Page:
Fireside Chat: Collaboration and Communication

Collaboration and communication both begin with the letter “C” and so does the word conflict. As we think about or even experience collaboration, we learn first-hand that everyone in our group or team has a different perspective. We see things through different lenses. That is what makes collaboration rich and exciting. At the same time it is our different lenses that create the potential for conflict unless we stop for a moment, spot the conflict (what we are
seeing and experiencing), and be open to receiving and understanding the different perspective. It does not mean we have to change our viewpoint – just be open to receiving other perspectives.  When we are open, we are more receptive, we expand, and we grow. That is where the growth is in collaboration.

We all are the same. We all have a different viewpoint, a different way of doing things, a different method to solve problems or issues, a different cultural experience. I could go on and on about differences and that is where conflict can arise – in the differences. As Tom Crum states, “The quality of our lives depends not on whether or not we have conflicts, but on how we respond to them.”

Conflict can be subtle and very passive aggressive or conflict can be “In your face”, New Jersey style. Having lived in many parts of the country from NJ, to the mountains in the west, to the southwest, to the south, I learned how to live in different cultures and to understand different forms of communication and styles of conflict. I was used to the direct in your face style of conflict however, living in the south, that direct style of conflict just would not be appropriate.

Communication is another way we can experience conflict through the collaborative process. The conflict can arise from our different communication styles.  That is, how we receive and how we send communication can cause conflict. Let me give you an example of different communication styles or preferences with respect to collaboration.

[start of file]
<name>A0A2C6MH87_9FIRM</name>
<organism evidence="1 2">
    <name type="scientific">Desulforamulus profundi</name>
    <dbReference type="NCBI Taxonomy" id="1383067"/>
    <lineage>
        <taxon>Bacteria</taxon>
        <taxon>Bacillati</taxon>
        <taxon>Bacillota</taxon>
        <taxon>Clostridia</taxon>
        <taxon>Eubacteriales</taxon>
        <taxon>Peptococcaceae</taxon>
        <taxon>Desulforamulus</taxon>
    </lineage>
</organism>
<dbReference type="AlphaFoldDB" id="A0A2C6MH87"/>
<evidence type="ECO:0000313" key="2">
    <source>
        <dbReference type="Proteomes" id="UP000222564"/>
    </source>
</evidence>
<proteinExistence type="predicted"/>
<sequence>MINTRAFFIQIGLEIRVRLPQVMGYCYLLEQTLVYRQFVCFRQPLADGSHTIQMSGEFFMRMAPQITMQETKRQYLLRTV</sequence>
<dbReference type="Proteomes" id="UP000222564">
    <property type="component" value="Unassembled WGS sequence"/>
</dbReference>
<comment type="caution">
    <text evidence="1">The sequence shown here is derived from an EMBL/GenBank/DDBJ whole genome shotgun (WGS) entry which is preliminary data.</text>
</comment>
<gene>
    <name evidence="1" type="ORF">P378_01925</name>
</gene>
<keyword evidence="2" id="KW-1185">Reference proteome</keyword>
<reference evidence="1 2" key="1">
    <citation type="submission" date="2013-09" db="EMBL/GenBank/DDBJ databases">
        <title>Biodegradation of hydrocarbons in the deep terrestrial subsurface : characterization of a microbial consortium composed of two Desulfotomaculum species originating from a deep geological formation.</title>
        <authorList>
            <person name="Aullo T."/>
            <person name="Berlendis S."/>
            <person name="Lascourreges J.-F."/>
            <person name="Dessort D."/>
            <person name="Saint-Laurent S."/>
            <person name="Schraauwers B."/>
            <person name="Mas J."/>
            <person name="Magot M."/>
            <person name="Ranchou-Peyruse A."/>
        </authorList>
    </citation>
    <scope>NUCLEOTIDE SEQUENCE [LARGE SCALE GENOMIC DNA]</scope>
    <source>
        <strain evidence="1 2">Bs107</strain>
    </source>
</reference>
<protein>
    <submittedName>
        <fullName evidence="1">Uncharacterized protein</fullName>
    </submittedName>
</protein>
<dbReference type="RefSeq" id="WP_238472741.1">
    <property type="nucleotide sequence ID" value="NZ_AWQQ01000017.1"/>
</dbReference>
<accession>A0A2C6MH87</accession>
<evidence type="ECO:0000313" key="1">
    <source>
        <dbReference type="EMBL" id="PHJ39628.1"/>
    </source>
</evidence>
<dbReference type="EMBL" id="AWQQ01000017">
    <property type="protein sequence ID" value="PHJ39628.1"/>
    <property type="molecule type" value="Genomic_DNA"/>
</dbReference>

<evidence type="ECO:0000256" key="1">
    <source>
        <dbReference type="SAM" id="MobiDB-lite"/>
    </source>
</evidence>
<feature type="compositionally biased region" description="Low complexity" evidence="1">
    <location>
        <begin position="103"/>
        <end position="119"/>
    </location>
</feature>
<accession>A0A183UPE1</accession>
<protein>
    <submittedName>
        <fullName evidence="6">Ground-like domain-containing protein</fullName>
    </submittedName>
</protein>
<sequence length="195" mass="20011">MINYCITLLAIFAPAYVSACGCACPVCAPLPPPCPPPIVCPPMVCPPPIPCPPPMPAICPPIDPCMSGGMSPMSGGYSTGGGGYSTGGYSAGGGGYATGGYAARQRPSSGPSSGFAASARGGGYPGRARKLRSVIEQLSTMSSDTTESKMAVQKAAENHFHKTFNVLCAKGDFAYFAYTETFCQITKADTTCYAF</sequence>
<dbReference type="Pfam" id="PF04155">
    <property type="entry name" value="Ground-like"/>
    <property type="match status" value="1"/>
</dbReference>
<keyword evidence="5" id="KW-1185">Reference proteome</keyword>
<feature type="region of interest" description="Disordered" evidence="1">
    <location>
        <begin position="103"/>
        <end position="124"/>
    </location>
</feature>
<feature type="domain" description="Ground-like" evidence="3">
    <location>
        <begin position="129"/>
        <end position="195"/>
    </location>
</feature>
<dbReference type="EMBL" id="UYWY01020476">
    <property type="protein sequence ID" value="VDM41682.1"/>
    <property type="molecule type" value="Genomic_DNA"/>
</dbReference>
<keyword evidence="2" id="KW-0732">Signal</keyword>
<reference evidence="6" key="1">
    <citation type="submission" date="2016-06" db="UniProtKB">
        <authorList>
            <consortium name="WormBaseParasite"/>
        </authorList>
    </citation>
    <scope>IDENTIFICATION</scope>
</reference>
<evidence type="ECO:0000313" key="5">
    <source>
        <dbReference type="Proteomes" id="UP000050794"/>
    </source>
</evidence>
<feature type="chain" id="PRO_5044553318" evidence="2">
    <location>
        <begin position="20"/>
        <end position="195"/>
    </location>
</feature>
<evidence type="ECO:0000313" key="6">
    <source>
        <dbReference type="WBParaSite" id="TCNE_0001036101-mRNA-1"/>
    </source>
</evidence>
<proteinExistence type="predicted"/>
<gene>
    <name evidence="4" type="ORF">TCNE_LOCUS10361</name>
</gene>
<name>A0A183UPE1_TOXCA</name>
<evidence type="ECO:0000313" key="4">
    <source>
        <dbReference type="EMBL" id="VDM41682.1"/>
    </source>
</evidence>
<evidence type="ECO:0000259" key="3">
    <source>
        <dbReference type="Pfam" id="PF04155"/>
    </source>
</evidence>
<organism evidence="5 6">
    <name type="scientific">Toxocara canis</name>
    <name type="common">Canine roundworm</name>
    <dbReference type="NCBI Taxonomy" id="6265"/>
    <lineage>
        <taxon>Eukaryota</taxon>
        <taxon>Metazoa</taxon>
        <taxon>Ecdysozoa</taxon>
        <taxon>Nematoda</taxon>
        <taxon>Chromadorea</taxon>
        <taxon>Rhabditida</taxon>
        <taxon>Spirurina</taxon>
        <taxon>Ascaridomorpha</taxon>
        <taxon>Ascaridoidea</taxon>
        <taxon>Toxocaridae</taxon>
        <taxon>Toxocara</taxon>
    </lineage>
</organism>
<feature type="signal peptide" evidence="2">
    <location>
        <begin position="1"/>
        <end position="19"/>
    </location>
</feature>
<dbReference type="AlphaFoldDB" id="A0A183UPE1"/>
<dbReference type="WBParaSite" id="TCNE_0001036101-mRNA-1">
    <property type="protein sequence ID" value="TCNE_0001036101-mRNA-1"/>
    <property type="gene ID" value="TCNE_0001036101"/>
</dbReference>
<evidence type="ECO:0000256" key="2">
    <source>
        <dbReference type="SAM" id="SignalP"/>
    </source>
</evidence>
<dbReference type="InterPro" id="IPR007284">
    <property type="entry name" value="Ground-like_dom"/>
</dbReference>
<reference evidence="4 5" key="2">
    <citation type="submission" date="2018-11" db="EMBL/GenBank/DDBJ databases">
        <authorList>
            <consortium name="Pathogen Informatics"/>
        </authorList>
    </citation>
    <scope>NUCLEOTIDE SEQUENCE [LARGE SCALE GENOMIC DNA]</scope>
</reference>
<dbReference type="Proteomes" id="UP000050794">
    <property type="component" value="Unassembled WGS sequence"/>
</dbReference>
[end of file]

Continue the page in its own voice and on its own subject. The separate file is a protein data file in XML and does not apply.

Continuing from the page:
The other day, I was having an impromptu conversation with two graduate students. One was a Gen X with business/industry experience and the other a millennial coming straight through from an undergraduate program. Both were in the same department and working on doctoral degrees.  I engaged them in a conversation about collaboration.  What I learned was that Gen X with industry experience had a different understanding with respect to expectations in how to communicate and collaborate with other generations especially with Boomers. Boomers like the face-to-face means of communicating and collaborating. Millennials prefer other means of communication. From our conversation, it became clear to me that different generations have expectationsthat other generations should meet their expectations and preference style in communication. Communication is key to collaboration. As Stephen Covey says, “Seek first to understand, then to be understood. This principle is the key to effective interpersonal communication.”

The Gen X person was very clear and stressed the importance of collaboration. “Collaboration is an essential skill in the workplace and that you cannot solve all the problems by yourself.” Both students told me how Millennials perceive collaboration differently.   The Millennial stated that Millennials collaborate using technology for example on google drive. In so doing, each person can work at different hours; people can do their own thing, and isolation can become an issue. Millennials are collaborating when they add to the document or conversation in google drive. The Gen X had a different perspective. “Collaboration looks different today as a result of technology”.  Collaboration happens best when team members “work in person” and not remotely. The Gen X student left me with this thought, “Bigger better ideas come through sharing knowledge and the end result is more innovation.”

What is clear is – as we engage in collaboration, it is important to understand the expectation preferences of each team member’s communication style. Perhaps a hybrid model will evolve to include the best of each generation.

What is important is that each generation wants respect and if we start with that premise, then Collaboration and Communication will begin with a big letter “C” and conflict with a small letter “c”.

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drmgrasso

My experience as the chief academic officer and administrator charged with providing vision and leadership in planning, guiding, and coordinating all aspects of graduate education from admission through graduation at two major research universities provides the foundation for our fireside chats.

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